Winter 2015

April 15, 2016 Is Just Around The Corner

Spend A Little Time Each Week To Be Prepared!

Most tax records will show up in the mail in January.  Keep all  of these together in a special place.  Collecting all of your tax-related documents is important so we report a complete and accurate return.  The IRS also gets copies of many of these documents…we don’t want to miss any!

Let’s review what you should be looking for …

W-2s.  Read them carefully.  Contact your employer if there is a problem or if you don’t receive them by the end of January.

Form 1098.  Reports mortgage interest paid to a bank, savings & loan or credit union. These forms may also report real estate taxes (if payment are escrowed by the lender) and mortgage insurance premiums, if applicable.

Form 1098T.  Shows college tuitions.  These forms are mailed to the student.  Make sure Johnny and Sally watch for these forms – you’ll need them.  I need these forms as well as details on the payments and all other expenses including books and class supplies.

1099s.  You get 1099-INT or 1099-DIV for any accounts that pay interest or dividends.  Even tax-exempt interest will be reported.  IMPORTANT:  “Corrected” forms are always a possibility.  Be alert for any announcements that warn you of these situations.

Other 1099s.   Real estate sales are reported on 1099-S.  Stock sales on 1099-B.  Pension, 401K and IRA distributions are reflected on 1099-R.  Pay special attention to forms 1099-A and 1099-C.  These report foreclosures and debt consolidations…these may or may not result in taxable income.  We need to see them to correctly prepare your return.  Always look for “Important Tax Information Enclosed” on the envelope.

1095-A, 1095-B & 1095-C.  You will receive these forms if you purchased Health Care through the Health Insurance Marketplace and had part of your premium offset by the new Premium Tax Credit.

Other Income.  Look for reports of state tax refunds, unemployment income, prizes or gambling winnings or rents that you collect.  Read each one carefully and keep them with all of your other tax documents.  We don’t want to miss anything!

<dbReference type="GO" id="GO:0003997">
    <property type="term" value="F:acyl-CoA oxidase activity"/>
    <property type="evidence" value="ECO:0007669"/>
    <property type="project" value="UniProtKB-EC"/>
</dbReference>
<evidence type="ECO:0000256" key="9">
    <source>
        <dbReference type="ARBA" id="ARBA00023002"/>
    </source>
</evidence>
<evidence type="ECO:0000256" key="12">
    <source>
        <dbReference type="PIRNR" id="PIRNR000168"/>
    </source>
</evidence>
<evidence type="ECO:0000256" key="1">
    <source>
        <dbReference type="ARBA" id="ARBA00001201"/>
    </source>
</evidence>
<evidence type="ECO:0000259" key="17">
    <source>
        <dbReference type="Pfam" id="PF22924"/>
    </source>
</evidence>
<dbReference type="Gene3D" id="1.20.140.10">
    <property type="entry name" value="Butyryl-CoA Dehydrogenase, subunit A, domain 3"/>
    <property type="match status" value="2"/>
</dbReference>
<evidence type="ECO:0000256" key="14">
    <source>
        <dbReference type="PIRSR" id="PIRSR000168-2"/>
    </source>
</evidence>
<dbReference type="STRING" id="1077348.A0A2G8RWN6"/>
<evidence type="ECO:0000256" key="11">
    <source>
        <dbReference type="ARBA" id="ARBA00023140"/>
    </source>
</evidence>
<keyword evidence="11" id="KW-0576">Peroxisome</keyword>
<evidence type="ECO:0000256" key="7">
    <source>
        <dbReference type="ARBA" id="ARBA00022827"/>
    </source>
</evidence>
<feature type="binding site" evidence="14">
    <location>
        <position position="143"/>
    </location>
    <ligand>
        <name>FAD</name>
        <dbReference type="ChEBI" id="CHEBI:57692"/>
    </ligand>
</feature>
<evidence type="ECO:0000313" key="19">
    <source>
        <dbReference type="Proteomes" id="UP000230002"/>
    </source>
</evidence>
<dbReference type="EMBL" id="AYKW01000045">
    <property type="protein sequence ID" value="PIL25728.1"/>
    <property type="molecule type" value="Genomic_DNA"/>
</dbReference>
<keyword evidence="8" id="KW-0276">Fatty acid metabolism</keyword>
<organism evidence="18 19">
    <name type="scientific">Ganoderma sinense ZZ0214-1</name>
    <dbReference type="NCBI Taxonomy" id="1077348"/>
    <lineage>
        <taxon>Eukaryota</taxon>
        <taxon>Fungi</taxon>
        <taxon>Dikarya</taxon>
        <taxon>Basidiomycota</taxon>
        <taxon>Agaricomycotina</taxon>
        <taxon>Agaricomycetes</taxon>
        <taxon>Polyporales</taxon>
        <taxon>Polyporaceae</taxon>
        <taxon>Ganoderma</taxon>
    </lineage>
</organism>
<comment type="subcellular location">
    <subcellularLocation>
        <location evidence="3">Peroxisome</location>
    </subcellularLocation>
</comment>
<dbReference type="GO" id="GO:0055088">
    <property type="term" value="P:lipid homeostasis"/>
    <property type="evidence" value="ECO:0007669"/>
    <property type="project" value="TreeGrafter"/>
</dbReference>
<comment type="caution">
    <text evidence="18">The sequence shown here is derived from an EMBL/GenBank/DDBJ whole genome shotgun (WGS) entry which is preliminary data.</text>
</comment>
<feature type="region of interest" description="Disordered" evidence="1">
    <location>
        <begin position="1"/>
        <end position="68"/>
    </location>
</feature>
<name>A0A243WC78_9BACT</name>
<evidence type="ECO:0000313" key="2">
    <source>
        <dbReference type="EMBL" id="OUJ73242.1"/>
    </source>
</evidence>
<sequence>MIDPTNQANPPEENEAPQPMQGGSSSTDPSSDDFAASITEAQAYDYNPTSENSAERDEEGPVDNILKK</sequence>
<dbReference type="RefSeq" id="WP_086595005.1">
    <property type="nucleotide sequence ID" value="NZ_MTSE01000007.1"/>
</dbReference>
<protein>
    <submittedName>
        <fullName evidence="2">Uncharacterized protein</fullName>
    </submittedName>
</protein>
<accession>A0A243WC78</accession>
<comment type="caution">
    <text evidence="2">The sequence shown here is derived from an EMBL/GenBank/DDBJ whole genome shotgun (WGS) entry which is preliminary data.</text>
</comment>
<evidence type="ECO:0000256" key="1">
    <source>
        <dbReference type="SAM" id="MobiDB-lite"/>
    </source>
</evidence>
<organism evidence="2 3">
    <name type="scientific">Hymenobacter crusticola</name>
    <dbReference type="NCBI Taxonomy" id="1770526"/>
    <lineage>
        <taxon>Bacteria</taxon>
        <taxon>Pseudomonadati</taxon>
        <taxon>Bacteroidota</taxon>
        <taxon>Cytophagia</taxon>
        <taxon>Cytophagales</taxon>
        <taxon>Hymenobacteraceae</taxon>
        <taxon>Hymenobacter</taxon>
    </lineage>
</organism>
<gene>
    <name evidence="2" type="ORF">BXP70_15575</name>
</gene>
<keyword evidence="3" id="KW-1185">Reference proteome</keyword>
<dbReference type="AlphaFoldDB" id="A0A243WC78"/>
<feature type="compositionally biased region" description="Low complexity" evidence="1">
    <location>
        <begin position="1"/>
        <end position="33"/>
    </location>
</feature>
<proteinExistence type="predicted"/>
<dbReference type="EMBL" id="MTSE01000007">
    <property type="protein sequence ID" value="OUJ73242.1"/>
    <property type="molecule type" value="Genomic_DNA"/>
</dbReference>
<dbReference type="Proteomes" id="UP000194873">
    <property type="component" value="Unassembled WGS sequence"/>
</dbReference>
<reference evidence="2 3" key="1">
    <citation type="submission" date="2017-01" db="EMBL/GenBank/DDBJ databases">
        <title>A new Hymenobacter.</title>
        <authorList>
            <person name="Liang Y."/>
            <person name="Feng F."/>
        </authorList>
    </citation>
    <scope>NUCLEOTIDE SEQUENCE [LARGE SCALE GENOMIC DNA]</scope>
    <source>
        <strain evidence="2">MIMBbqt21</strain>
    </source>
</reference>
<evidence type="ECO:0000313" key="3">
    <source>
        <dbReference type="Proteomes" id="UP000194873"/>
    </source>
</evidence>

Your Records.  Check all of your records for income or deductions.  Review everything that occurred during the past year.  Checking registers or calendars will help jog your memory.  Look for medical related receipts as well as receipts for taxes paid.  If you recall paying a deductible expense but don’t have a receipt, claim it.  Charitable contributions are different – you must have receipts or your deduction could be challenged and denied!

You will be prepared if you take a few minutes each week to gather and review your documents and records.  Short reviews help you remember items that you are missing or might have forgotten.

It’s your money at stake here – let’s make sure that you protect it!

Need To Send 1099s?  you may need to send Form 1099 to someone else.  Here are a few cases:

Businesses.  You must report payments for services.

“Nominee” amounts. If you are named as receiving income, but part or all of the income really belongs to someone else, you are a nominee.  You must send Form 1099 to the other party by January 31.  IRS wants their copy from you by February 29.  You pay a penalty for not sending them!  Call me to discuss these situations…we don’t want to miss these filing deadlines.

Businesses.  If you paid $600 or more to anyone during 2015 you may need to issue a form.  Look at “business” expenses only.  Some bills show both labor and materials.  If any of the payment is for service, report the total amount on Form 1099-MISC.  Paying for merchandise alone doesn’t count.  Look for painters, consultants, builders and the like.  If you are unsure, call me.  You will need name, address and tax ID number for these people.  Call them or send Form W-9 to request the information.  If someone uses their own name, they should provide their Social Security Number (like 555-55-5555).  If they give you a business name, you should use their Employer ID Number (like 55-5555555).

Nominees.  If you get a payment in your name and then pay part to another you must file the form.  You file the same 1099 as you received but you are filing as the “middle man”.  Usually these are Form 1099-INT or 1099-DIV.

Getting The Forms.  The IRS can send you the forms. Start early.  Let me know if you need my help.  Call the IRS at 1-800-829-3676 for forms.  You can see the forms on the IRS website at but you will need the official paper forms for filing.  You will need to use the proper Form 1099 and Form 1096 as a cover sheet.

Heading Into An Election Year, Tax Extenders Still On Hold

Efforts by the Senate to renew the 50+ temporary tax laws continue to be delayed as we believed months ago.  These laws expired at the end of 2014 and hopefully will be renewed at least through 2015.  With any luck, Congress could pass a big “extenders” bill in December.

Some of the specific items that are on the table until Congress acts are big ticket business items such as the research and development tax credit, Section 179 expensing and bonus depreciation.  Waiting for extension on the personal side are the deductions for charitable tax-free IRA distributions to charities, the $4,000 tuition & fees deduction, energy savings tax credits for home improvements, the deduction for mortgage insurance premiums and many more.